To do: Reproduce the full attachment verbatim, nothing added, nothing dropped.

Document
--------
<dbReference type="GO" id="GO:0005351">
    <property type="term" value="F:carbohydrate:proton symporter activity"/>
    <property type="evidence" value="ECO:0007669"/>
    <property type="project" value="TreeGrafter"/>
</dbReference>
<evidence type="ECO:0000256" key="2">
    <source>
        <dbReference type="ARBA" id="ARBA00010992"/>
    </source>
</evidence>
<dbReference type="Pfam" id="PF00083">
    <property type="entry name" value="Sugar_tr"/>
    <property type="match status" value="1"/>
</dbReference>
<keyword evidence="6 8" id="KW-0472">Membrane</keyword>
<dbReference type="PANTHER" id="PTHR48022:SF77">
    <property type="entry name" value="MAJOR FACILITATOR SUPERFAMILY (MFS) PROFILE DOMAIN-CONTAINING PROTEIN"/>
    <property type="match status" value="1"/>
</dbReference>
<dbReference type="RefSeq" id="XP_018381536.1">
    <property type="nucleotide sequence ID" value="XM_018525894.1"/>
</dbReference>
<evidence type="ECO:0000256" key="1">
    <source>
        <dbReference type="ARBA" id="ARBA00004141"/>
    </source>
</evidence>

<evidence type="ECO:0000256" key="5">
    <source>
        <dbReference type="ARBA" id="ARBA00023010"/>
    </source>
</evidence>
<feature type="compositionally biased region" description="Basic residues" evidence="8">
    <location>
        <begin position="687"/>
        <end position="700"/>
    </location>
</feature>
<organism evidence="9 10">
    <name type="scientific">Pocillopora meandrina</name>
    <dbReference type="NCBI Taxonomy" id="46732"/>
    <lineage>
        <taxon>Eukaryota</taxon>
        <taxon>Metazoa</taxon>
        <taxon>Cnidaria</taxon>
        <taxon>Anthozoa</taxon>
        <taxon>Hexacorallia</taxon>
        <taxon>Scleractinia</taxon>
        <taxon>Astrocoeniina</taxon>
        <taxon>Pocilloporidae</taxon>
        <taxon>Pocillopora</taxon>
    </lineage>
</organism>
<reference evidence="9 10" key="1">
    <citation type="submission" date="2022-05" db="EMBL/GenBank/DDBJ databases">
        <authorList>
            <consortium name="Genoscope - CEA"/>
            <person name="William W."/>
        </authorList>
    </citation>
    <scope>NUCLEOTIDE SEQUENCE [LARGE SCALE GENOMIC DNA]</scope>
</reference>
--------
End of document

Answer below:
<dbReference type="GO" id="GO:0005351">
    <property type="term" value="F:carbohydrate:proton symporter activity"/>
    <property type="evidence" value="ECO:0007669"/>
    <property type="project" value="TreeGrafter"/>
</dbReference>
<evidence type="ECO:0000256" key="2">
    <source>
        <dbReference type="ARBA" id="ARBA00010992"/>
    </source>
</evidence>
<dbReference type="Pfam" id="PF00083">
    <property type="entry name" value="Sugar_tr"/>
    <property type="match status" value="1"/>
</dbReference>
<keyword evidence="6 8" id="KW-0472">Membrane</keyword>
<dbReference type="PANTHER" id="PTHR48022:SF77">
    <property type="entry name" value="MAJOR FACILITATOR SUPERFAMILY (MFS) PROFILE DOMAIN-CONTAINING PROTEIN"/>
    <property type="match status" value="1"/>
</dbReference>
<dbReference type="RefSeq" id="XP_018381536.1">
    <property type="nucleotide sequence ID" value="XM_018525894.1"/>
</dbReference>
<evidence type="ECO:0000256" key="1">
    <source>
        <dbReference type="ARBA" id="ARBA00004141"/>
    </source>
</evidence>

<evidence type="ECO:0000256" key="5">
    <source>
        <dbReference type="ARBA" id="ARBA00023010"/>
    </source>
</evidence>
<feature type="compositionally biased region" description="Basic residues" evidence="8">
    <location>
        <begin position="687"/>
        <end position="700"/>
    </location>
</feature>
<organism evidence="9 10">
    <name type="scientific">Pocillopora meandrina</name>
    <dbReference type="NCBI Taxonomy" id="46732"/>
    <lineage>
        <taxon>Eukaryota</taxon>
        <taxon>Metazoa</taxon>
        <taxon>Cnidaria</taxon>
        <taxon>Anthozoa</taxon>
        <taxon>Hexacorallia</taxon>
        <taxon>Scleractinia</taxon>
        <taxon>Astrocoeniina</taxon>
        <taxon>Pocilloporidae</taxon>
        <taxon>Pocillopora</taxon>
    </lineage>
</organism>
<reference evidence="9 10" key="1">
    <citation type="submission" date="2022-05" db="EMBL/GenBank/DDBJ databases">
        <authorList>
            <consortium name="Genoscope - CEA"/>
            <person name="William W."/>
        </authorList>
    </citation>
    <scope>NUCLEOTIDE SEQUENCE [LARGE SCALE GENOMIC DNA]</scope>
</reference>